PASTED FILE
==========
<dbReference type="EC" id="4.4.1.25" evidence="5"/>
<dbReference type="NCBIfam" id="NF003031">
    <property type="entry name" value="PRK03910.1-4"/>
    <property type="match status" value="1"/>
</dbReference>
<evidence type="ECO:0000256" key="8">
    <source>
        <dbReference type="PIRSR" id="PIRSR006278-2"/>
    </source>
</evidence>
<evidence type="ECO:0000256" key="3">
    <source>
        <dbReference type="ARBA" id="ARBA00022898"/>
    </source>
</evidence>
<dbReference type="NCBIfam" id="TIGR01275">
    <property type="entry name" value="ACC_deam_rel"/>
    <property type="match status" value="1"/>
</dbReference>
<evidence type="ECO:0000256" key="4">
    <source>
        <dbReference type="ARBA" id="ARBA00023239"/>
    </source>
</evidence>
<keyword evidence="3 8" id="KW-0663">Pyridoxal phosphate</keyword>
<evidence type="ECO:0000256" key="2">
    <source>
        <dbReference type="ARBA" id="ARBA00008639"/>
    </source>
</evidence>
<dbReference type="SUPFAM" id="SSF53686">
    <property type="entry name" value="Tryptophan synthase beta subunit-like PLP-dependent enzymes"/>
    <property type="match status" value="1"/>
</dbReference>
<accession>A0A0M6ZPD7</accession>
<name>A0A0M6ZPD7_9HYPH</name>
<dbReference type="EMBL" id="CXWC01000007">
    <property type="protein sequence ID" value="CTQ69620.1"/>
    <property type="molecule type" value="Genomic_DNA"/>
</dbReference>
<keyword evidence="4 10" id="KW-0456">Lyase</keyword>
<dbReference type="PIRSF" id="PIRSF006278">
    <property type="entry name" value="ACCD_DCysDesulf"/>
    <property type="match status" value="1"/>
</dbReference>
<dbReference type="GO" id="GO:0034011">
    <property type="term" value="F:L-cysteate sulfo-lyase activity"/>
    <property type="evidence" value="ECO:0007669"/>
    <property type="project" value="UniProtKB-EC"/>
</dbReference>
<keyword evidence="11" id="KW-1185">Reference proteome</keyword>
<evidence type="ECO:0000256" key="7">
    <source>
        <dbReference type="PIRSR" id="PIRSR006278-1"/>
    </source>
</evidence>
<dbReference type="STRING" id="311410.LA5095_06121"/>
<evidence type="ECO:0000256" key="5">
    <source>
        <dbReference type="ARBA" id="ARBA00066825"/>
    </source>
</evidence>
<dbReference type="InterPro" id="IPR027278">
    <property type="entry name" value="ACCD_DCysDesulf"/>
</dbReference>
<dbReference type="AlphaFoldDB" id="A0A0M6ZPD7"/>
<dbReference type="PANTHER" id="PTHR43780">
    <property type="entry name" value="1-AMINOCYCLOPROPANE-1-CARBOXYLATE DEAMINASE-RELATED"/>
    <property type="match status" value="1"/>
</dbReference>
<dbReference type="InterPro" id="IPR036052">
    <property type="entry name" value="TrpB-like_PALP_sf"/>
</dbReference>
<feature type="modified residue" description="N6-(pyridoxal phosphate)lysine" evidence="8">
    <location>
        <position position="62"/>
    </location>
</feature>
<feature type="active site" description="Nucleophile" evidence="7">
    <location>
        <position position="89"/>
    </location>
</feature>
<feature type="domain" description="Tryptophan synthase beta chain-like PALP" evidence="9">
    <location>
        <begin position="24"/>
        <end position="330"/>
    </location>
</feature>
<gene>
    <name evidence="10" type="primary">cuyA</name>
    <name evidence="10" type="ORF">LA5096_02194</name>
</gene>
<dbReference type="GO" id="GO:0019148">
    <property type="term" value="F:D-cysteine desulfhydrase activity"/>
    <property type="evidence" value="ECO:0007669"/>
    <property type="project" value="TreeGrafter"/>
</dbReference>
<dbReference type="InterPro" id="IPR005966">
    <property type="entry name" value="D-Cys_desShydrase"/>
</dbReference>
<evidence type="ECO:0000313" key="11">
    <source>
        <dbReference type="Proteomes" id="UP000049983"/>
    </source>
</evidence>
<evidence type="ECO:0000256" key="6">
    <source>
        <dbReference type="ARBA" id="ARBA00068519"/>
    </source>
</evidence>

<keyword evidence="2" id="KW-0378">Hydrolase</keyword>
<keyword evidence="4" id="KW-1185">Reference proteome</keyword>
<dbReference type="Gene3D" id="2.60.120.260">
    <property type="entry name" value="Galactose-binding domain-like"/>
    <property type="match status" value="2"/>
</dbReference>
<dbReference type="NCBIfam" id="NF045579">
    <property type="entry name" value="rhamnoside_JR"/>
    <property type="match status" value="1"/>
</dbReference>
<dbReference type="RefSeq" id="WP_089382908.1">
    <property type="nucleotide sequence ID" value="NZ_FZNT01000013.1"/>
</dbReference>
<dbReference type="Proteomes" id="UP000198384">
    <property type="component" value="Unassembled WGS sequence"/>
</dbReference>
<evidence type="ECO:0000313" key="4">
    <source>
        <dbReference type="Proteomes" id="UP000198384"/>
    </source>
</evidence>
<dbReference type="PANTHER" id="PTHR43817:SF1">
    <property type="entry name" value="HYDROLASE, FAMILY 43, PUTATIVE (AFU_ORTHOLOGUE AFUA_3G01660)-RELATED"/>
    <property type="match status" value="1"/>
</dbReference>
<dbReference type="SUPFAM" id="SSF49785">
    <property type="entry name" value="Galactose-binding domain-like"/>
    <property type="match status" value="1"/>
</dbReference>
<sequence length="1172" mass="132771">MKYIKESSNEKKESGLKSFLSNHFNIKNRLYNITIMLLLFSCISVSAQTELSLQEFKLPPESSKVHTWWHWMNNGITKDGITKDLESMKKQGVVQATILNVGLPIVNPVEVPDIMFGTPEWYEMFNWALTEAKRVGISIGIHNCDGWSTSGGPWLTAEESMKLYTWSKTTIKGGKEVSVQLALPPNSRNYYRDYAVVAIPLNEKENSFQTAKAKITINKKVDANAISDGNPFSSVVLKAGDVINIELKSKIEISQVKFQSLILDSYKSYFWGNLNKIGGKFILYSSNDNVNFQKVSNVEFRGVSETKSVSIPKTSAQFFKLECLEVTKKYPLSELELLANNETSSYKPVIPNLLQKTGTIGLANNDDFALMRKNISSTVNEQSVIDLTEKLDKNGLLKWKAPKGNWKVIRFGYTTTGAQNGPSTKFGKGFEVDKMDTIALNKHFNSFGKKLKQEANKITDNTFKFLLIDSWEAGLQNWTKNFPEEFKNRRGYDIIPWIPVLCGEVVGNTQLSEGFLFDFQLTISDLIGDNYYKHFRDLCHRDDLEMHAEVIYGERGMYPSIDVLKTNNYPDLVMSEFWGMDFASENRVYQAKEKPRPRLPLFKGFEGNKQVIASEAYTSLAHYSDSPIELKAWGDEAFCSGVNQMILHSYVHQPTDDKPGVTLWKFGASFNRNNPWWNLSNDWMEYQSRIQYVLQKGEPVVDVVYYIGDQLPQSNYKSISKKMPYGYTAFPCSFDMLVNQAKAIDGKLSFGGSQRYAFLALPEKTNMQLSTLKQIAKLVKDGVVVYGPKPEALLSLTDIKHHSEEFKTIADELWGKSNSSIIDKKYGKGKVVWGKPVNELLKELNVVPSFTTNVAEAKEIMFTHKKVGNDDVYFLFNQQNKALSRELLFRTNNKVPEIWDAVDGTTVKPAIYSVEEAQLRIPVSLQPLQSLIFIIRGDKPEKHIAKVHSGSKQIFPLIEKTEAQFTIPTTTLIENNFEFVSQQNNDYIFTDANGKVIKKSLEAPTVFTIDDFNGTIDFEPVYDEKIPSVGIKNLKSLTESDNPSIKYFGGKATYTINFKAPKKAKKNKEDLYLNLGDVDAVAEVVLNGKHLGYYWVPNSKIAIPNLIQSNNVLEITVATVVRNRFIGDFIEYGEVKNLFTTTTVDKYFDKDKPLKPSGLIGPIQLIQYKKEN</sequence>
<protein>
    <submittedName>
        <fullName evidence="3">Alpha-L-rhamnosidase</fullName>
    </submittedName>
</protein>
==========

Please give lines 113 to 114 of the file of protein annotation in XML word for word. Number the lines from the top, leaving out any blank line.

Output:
<keyword evidence="4" id="KW-1185">Reference proteome</keyword>
<dbReference type="Gene3D" id="2.60.120.260">